Life & Letters

Correspondence

About this Item

Title: Walt Whitman to Ernest Rhys, 20 July 1887

Date: July 20, 1887

Whitman Archive ID: nyp.00588

Source: The Henry W. and Albert A. Berg Collection of English and American Literature, New York Public Library. The transcription presented here is derived from Walt Whitman, The Correspondence, ed. Edwin Haviland Miller (New York: New York University Press, 1961–1977), 6:43. For a description of the editorial rationale behind our treatment of the correspondence, see our statement of editorial policy.

Contributors to digital file: Alex Ashland, Stefan Schöberlein, Caterina Bernardini, Stephanie Blalock, Marie Ernster, and Paige Wilkinson




Camden New Jersey U S America1
July 20 '87—

A fearfully hot month here but I am getting along with it pretty well—H Gilchrist2 is still here—he is well—Still painting my portrait & succeeding—you will see it as it is for London he is working—A sculptor (Sidney Morse)3 is also here—has made a good head4 of me & I want you to have one—I am well pleased with the bookmaking of your edn "Spec: Days"5—shall soon send you more stuff for "Democratic Vistas"6—I wish you send me the next "Fortnightly," if Swinburne's7 piece ab't me is in it8


Walt Whitman


Correspondent:
Ernest Percival Rhys (1859–1946) was a British author and editor; he founded the Everyman's Library series of inexpensive reprintings of popular works. He included a volume of Whitman's poems in the Canterbury Poets series and two volumes of Whitman's prose in the Camelot series for Walter Scott publishers. For more information about Rhys, see Joel Myerson, "Rhys, Ernest Percival (1859–1946)," Walt Whitman: An Encyclopedia, ed. J.R. LeMaster and Donald D. Kummings (New York: Garland Publishing, 1998).

Notes:

1. This letter is addressed: Ernest Rhys | Care Walter Scott Publisher | 24 Warwick Lane Paternoster Row | London England. It is postmarked: Camden, N.J. | Jul 2 [illegible] | 4 30 PM | 87. [back]

2. Herbert Harlakenden Gilchrist (1857–1914), son of Alexander and Anne Gilchrist, was an English painter and editor of Anne Gilchrist: Her Life and Writings (London: T. Fisher Unwin, 1887). For more information, see Marion Walker Alcaro, "Gilchrist, Herbert Harlakenden (1857–1914)," Walt Whitman: An Encyclopedia, ed. J.R. LeMaster and Donald D. Kummings (New York: Garland Publishing, 1998). [back]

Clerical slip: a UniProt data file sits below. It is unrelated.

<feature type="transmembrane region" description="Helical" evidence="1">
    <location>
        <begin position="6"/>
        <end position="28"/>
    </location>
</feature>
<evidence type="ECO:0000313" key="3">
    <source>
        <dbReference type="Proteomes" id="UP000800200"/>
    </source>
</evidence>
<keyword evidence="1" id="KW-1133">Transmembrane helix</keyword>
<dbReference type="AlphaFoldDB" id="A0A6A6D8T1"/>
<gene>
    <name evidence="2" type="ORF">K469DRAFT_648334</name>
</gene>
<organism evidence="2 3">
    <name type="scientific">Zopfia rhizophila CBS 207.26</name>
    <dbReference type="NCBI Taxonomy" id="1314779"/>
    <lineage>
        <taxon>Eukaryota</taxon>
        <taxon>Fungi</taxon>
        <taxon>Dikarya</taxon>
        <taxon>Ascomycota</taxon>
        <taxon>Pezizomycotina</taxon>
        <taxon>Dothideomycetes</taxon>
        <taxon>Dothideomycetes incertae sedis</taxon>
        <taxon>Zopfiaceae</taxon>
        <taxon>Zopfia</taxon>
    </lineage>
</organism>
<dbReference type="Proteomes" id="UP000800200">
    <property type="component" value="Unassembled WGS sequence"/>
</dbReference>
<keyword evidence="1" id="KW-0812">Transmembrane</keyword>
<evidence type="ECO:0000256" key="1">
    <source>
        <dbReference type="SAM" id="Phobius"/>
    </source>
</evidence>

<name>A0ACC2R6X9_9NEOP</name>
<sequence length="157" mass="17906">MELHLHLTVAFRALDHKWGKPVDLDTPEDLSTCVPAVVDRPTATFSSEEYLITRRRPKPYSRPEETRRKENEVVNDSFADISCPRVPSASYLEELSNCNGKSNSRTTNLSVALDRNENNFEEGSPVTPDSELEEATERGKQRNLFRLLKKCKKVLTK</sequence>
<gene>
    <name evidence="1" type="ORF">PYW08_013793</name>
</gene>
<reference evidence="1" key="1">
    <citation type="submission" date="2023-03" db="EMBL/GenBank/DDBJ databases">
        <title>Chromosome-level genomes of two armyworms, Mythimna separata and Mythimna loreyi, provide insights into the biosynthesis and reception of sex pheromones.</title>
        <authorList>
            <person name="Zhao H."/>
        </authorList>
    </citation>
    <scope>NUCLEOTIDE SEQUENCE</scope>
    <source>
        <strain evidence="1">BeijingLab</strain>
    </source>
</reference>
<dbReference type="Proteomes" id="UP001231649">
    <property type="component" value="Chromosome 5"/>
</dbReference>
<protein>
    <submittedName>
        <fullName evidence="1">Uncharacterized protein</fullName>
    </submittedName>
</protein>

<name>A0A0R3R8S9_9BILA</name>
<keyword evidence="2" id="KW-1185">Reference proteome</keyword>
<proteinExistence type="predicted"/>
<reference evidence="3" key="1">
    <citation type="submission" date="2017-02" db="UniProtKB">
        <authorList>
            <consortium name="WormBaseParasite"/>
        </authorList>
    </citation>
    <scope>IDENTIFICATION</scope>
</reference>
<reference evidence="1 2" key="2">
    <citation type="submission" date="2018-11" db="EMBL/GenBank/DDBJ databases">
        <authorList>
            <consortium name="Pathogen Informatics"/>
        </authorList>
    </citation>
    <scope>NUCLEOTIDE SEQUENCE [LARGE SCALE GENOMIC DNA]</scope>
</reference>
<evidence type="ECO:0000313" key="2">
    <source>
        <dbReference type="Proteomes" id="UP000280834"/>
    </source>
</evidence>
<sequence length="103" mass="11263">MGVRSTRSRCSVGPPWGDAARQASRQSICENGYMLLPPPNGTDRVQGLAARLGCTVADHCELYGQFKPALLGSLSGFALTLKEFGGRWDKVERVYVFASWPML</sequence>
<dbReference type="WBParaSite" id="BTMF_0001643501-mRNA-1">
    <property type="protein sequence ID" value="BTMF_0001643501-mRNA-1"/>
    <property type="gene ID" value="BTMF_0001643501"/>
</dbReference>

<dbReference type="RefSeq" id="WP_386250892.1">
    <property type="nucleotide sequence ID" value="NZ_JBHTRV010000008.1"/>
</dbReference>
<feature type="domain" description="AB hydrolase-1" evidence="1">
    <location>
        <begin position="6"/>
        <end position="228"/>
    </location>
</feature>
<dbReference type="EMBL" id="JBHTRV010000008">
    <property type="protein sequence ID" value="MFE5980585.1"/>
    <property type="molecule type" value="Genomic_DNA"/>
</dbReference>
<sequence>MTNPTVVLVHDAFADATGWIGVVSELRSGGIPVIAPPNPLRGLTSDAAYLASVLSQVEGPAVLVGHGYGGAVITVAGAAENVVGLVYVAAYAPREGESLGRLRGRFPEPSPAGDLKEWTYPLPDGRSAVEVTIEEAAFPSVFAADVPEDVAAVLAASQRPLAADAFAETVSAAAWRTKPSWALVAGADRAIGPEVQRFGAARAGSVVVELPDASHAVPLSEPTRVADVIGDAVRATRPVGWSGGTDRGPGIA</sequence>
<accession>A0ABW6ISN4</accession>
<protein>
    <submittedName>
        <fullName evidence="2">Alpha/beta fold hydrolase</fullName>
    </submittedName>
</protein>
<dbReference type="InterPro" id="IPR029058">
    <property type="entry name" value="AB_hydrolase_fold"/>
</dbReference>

3. Sidney H. Morse (1832–1903) was a self-taught sculptor as well as a Unitarian minister and, from 1866 to 1872, editor of The Radical. He visited Whitman in Camden many times and made various busts of him. Whitman had commented on an earlier bust by Morse that it was "wretchedly bad." For more on this, see Ruth L. Bohan, Looking into Walt Whitman: American Art, 1850–1920 (University Park: Pennsylvania State University Press, 2006), 105–109. [back]

4. Morse's bust of the poet is reproduced in Edwin Haviland Miller, The Correspondence, Vol. 4 (New York: New York University Press, 1969), following 278 and in Miller's The Artistic Legacy of Walt Whitman (New York: New York University Press, 1970), figure 24. The work of a sculptor with perhaps more enthusiasm than talent, it, like Herbert Gilchrist's portrait, was nonetheless admired by Whitman. In his letter to John H. Johnston of September 29, 1887, Whitman wrote that the second plaster head "is the best thing yet." [back]

5. The first issue of Whitman's Specimen Days and Collect was published by the Philadelphia firm of Rees Welsh and Company in 1882. The second issue was published by David McKay. Many of the autobiographical notes, sketches, and essays that focus on the poet's life during and beyond the Civil War had been previously published in periodicals or in Memoranda During the War (1875–1876). For more information on Specimen Days, see George Hutchinson and David Drews "Specimen Days [1882]," Walt Whitman: An Encyclopedia, ed. J.R. LeMaster and Donald D. Kummings (New York: Garland Publishing, 1998). [back]

6. Rhys helped publish Specimen Days in America in the British publisher Walter Scott's Camelot Series in 1886, and, in 1887, he would help published Whitman's Democratic Vistas, and Other Papers (1871) in the same series. [back]

7. Algernon Charles Swinburne (1837–1909) was a British poet, critic, playwright, and novelist. He was also one of Whitman's earliest English admirers. At the conclusion of William Blake: A Critical Essay (1868), Swinburne pointed out similarities between Whitman and Blake, and praised "Out of the Cradle Endlessly Rocking" and "When Lilacs Last in the Dooryard Bloom'd," which he termed "the most sweet and sonorous nocturn ever chanted in the church of the world" (300–303). His famous lyric "To Walt Whitman in America" is included in Songs before Sunrise (1871). For the story of Swinburne's veneration of Whitman and his later recantation, see two essays by Terry L. Meyers, "Swinburne and Whitman: Further Evidence," Walt Whitman Quarterly Review 14 (Summer 1996), 1–11 and "A Note on Swinburne and Whitman," WWQR 21 (Summer 2003), 38–39. [back]

8. Swinburne's essay "Whitmania," which tempered his earlier enthusiasm for Whitman and declared that Whitman was not a major poet, appeared in the Fortnightly Review, n.s. 42 (August 1, 1887), 170–176. [back]


Comments?

Published Works | In Whitman's Hand | Life & Letters | Commentary | Resources | Pictures & Sound

Support the Archive | About the Archive

Distributed under a Creative Commons License. Matt Cohen, Ed Folsom, & Kenneth M. Price, editors.